A.) Build
     i. Install NPM Dependencies
     ii. Run ES-Linter
     iii. Run Code-Minifier
B.) Test
     i. Run unit, functional and end-to-end test.
     ii. Run pkg to compile Node.js application
C.) Deploy
     i. Production
        1.) Launch EC2 instance on AWS
     ii. Staging
        1.) Launch on local development server

In this hierarchy, all three components are considered three different pipelines. The main bullets --  build, test, and deploy are stages and each bullet under those sections are jobs. Let's break this out into a GitLab CI/CD yaml file.

Using GitLab CI/CD

To use GitLab CI/CD, create a file called .gitlab-ci.yml at the root of the project in your GitLab repository and add the following yaml:

image: node:10.5.0

stages:
  - build
  - test
  - deploy

before_script:
  - npm install

As I mentioned earlier, GitLab CI/CD uses Runners to execute pipelines. We can define which operating system and predefined libraries we would want our Runner to be based off by using the image directive. In our instance, we will be using the latest version of Node.js for our Runner. The stages directive allows us to predefine a stage for the entire configuration. Jobs will be executed based off of the order listed in the stages directive. To learn more about stages you can view it here. The before_script directive is used to run a command before all jobs.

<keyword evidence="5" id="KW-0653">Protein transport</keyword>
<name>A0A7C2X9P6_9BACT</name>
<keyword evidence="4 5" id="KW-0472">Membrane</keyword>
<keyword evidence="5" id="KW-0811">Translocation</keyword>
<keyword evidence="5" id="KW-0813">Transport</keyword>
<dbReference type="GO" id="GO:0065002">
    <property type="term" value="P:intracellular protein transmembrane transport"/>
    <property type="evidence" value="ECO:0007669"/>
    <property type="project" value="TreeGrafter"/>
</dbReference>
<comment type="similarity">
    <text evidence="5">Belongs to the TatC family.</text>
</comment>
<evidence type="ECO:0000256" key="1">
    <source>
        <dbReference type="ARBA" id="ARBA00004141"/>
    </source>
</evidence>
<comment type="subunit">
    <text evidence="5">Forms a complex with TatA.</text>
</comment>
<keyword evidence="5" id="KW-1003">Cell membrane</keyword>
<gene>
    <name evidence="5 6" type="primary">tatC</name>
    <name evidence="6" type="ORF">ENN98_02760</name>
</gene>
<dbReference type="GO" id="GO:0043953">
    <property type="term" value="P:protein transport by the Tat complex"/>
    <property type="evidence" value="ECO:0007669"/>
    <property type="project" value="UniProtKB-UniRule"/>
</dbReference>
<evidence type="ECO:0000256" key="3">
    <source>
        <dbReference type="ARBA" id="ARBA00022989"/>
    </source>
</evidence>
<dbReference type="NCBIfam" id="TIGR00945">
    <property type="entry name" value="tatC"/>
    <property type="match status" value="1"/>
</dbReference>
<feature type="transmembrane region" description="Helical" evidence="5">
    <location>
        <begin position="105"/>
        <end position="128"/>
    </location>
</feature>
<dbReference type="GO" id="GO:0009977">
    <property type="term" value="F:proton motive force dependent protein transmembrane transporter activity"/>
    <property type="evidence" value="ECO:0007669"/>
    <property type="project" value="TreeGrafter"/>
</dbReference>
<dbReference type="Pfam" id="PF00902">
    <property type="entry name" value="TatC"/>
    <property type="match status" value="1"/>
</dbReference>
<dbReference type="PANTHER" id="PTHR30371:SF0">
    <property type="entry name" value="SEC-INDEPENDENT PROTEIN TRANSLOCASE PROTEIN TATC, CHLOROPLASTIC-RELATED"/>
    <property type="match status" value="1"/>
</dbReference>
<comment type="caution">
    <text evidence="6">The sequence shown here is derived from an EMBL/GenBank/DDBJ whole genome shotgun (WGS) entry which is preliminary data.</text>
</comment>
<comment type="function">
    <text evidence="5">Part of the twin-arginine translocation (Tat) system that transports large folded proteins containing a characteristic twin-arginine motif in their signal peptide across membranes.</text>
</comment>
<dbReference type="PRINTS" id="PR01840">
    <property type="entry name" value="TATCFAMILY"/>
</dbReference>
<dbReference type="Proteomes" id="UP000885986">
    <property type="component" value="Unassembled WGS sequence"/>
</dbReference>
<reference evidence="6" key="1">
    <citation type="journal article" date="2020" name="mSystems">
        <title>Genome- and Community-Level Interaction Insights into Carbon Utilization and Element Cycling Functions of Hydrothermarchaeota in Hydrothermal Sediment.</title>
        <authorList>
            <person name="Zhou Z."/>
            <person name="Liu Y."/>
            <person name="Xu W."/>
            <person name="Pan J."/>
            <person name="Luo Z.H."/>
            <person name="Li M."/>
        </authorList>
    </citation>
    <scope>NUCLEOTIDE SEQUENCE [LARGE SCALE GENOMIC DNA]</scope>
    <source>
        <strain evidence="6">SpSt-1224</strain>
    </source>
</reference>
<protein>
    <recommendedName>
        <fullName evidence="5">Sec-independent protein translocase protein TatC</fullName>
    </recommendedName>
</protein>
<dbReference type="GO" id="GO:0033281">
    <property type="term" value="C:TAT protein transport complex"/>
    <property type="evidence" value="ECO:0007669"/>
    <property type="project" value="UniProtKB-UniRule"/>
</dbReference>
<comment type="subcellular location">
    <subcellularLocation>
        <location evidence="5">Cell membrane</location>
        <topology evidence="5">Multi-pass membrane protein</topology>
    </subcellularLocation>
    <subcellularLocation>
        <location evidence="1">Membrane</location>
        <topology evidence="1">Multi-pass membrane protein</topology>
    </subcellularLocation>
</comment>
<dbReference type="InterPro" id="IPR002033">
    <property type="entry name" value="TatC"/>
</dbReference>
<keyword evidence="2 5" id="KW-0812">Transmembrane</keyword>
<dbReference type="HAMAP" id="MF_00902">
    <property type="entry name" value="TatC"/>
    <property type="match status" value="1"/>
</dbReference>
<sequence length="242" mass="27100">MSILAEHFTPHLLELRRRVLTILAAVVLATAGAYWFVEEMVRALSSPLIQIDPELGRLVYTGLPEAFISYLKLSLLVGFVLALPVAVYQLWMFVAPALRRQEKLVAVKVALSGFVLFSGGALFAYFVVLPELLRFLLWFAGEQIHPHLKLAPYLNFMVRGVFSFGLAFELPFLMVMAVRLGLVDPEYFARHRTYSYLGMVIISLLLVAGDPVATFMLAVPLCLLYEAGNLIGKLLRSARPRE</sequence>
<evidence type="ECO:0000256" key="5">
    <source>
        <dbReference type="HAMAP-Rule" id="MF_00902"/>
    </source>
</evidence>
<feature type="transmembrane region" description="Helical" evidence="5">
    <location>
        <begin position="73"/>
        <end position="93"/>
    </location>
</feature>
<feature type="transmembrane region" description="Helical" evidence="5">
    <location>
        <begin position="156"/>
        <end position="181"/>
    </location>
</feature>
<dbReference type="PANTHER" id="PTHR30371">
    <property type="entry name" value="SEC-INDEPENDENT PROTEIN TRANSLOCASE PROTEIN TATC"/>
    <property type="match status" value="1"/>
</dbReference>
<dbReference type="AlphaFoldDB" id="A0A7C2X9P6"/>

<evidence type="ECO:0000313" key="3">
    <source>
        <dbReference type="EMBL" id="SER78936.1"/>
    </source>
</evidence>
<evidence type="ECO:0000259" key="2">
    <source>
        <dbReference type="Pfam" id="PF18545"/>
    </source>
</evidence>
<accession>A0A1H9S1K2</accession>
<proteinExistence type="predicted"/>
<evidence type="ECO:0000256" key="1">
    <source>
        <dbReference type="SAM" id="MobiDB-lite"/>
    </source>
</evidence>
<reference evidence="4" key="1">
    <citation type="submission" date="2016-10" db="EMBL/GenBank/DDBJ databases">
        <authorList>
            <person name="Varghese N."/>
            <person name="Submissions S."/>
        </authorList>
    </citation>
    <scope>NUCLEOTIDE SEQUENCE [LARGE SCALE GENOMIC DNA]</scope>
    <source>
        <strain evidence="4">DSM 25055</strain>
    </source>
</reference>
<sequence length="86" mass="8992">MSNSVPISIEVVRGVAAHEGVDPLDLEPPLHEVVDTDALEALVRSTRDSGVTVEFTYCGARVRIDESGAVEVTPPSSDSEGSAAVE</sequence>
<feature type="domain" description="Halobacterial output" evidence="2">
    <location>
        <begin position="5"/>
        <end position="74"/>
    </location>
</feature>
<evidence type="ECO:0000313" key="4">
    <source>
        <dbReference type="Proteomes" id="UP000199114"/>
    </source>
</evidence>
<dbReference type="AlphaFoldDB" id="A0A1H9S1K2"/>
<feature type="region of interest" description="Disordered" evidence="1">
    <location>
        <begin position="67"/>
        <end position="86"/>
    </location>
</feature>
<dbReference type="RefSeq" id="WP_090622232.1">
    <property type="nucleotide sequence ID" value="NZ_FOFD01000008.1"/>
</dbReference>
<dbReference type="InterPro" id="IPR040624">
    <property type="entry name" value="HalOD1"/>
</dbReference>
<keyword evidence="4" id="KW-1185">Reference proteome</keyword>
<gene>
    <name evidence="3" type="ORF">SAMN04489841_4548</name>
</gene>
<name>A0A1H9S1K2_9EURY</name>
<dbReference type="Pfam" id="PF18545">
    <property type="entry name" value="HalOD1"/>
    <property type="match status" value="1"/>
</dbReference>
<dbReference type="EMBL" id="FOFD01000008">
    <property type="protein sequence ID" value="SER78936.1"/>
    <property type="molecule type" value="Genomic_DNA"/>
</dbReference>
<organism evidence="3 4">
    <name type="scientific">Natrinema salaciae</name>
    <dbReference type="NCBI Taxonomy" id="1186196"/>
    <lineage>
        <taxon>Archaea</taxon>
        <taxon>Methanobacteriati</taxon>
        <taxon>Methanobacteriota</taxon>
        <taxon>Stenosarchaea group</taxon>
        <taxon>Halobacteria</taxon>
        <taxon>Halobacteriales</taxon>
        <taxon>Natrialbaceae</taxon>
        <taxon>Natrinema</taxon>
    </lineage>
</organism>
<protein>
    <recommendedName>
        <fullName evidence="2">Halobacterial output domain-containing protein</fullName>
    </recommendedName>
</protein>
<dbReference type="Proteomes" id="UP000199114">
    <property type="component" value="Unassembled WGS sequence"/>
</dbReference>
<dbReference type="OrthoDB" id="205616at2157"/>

Now let's start with our job dedicated to the Build stage. We are going to call this job build-min-code. In this job we want it to install dependencies and minify the code. We can start this off with using the script directive. The script directive is a shell script that gets executed within the Runner. Then we are going to assign this job to the "build" stage. To assign a job to a stage, use the stage directive.